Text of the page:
Never look back…


If you are looking behind you, how will you know…

…if you are going in the right direction?  You could just be heading towards a collision with a brick wall.  Or worse; the people and places you were meant to collide with may pass you by without you ever being aware of their existence.

Sometimes we must pull our eyes from the backs of our heads to the front, where they should be, and get excited about what might be around the next corner.

The things that have happened in your past don’t have to dictate who you are or where you are going.  Every human being has a soul with a destination but does that mean that you should just sit back and accept what happens to happen?  The depth and quality of any experience relates directly to what you contribute.

A bouquet of flowers presented to someone special will usually receive a welcome appreciation; but if the sender has made the effort to choose each stem with their loved one specifically in mine, the appreciation will award the person giving with a much warmer glow, whether or not the other person knows the effort they went to.

The same goes for anything; my tea tastes better in the mornings if I bother to stir it; I feel confident about things when I take the time to plan them.  If we spend our lives worrying about what has been, or taking it for granted that what will be will be in the future, then the magic of the journey itself is muted, and the smaller things which make up life become mundane.

Everybody complains at some point in their life that it is boring or mundane and predictable, but what do they expect if they are just following the obvious directions and sign-posts like robots, and constantly thinking back to the good ol’ days?  Our eyes must be open wide and attentive to our present, and forward-facing to a future filled with possibility.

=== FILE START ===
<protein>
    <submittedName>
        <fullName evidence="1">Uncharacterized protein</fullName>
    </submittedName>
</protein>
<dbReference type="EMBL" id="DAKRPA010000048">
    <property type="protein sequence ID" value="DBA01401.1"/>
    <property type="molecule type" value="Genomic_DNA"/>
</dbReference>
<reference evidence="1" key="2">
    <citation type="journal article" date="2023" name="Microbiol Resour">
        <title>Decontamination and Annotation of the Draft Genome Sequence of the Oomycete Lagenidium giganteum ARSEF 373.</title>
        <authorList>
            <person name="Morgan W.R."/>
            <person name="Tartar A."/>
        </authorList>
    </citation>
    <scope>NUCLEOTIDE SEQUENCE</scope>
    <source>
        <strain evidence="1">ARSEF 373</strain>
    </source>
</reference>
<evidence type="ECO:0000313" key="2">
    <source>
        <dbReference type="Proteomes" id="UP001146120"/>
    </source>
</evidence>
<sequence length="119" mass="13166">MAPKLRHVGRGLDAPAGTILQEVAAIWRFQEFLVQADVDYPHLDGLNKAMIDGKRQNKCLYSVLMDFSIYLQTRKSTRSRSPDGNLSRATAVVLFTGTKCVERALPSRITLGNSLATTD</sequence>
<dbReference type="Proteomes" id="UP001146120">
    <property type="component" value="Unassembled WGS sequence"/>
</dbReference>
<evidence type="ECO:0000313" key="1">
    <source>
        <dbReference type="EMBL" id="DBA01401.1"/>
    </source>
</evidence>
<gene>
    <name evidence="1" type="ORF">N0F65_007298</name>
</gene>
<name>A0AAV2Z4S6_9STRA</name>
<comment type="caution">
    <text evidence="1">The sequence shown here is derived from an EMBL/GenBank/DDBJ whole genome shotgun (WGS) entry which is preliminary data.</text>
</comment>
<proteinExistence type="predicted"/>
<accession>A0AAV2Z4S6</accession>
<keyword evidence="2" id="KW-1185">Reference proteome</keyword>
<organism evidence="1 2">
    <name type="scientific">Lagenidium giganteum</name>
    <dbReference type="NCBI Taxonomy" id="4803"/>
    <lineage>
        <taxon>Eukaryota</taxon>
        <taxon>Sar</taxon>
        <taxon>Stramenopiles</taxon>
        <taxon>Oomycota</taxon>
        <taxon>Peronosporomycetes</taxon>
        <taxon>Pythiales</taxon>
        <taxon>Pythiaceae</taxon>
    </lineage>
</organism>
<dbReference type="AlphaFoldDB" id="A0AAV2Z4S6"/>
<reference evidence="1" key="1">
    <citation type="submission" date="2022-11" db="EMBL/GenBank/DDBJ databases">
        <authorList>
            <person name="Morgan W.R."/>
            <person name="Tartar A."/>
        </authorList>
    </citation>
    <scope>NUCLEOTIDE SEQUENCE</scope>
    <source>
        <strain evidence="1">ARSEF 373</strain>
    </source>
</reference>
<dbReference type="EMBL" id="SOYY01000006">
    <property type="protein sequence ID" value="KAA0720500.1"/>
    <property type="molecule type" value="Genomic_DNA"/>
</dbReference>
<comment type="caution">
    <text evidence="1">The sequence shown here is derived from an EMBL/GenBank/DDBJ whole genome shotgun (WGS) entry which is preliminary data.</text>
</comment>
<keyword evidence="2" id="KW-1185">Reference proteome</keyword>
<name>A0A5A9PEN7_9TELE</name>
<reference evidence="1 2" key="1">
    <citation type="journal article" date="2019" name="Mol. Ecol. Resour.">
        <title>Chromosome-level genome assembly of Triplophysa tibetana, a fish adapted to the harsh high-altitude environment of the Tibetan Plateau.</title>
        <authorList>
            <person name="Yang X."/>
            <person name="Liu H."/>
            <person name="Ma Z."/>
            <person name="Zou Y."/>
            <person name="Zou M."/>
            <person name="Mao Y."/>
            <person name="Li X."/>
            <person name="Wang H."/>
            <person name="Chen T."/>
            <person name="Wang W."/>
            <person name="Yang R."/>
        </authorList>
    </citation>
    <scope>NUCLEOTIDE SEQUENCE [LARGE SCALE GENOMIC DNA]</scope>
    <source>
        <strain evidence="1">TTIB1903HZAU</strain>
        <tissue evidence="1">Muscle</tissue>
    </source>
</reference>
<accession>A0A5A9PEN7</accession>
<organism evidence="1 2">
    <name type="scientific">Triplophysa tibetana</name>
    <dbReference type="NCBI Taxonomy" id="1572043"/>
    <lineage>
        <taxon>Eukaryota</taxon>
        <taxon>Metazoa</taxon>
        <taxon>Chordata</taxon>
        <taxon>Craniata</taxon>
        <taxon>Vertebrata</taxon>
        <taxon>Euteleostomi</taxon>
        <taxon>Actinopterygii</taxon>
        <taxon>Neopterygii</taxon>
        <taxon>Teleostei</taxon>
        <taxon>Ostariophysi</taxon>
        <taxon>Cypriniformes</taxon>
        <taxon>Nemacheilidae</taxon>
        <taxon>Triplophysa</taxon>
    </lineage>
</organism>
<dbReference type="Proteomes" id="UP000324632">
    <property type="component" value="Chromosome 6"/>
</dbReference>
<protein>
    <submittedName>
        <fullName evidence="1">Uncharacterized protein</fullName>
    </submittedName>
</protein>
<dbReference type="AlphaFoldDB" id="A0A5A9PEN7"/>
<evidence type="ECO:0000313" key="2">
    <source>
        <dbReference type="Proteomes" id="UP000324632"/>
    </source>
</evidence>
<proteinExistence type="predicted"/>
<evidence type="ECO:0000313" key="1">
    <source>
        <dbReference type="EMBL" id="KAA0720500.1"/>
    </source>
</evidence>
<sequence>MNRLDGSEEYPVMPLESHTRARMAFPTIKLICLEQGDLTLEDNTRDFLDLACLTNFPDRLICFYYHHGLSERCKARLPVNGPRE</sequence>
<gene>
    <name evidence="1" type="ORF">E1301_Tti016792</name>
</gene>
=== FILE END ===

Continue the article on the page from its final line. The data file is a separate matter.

The other day I was on the tube and the driver was having a fine old time interacting with his passengers through the speakers.  He was announcing the next stop, and talking about the weather, and reminding everyone to mind their step when they get off the train.  It fascinated me because he wasn’t at all visible to any of us, yet his jovial presence was filling every corner of the carriage and making everyone’s journey a cheerful one.  His enthusiasm brought me out of the little secluded world that I tend to retreat in to when travelling on the London Underground, and into the real one, where strangers in a train carriage were communicating to each other through smiles of acknowledgment that they were enjoying the unexpected commentary.

It got me to thinking… aren’t we all drivers of our own trains?  I have always imagined that driving a train for a living would be awfully dull, and that the driver basically sits at the front of his train staring ahead at him, tunnel-vision, prodding the controls without having to think too much about it because he has been doing the same thing for years, and looking out for the familiar red, amber, and green lights; and of course the light at the end of the tunnel.  Well many people live their lives exactly like this; but the fact is, no matter what the predictability of the destination, it is literally your choice and responsibility to bring some life into what would otherwise be a mind-numbing journey; and by doing so, you will probably end up attracting many interesting and inspired people into your life, because they are the kind of personalities who would choose to sit in the carriage of a train with a witty, entertaining, and enthusiastic commentary.

In conclusion – be the driver of your train, and not just a robot behind a wheel; invite life and interesting appreciative people into your carriage along the way; and for the love of god don’t keep looking behind you… you will crash your train and kill all of your wonderful passengers.

It is always good to reflect on your past, but if you send too much time there, reflection goes from helping you to move forward, to preventing you entirely.  Timing is everything in life, so don’t be distracted by what has already happened or you might have to miss a few stations to catch up with your time schedule – and who knows who may have been standing on those platforms, waiting to board your train!

I take it back – always, ALWAYS look behind you!


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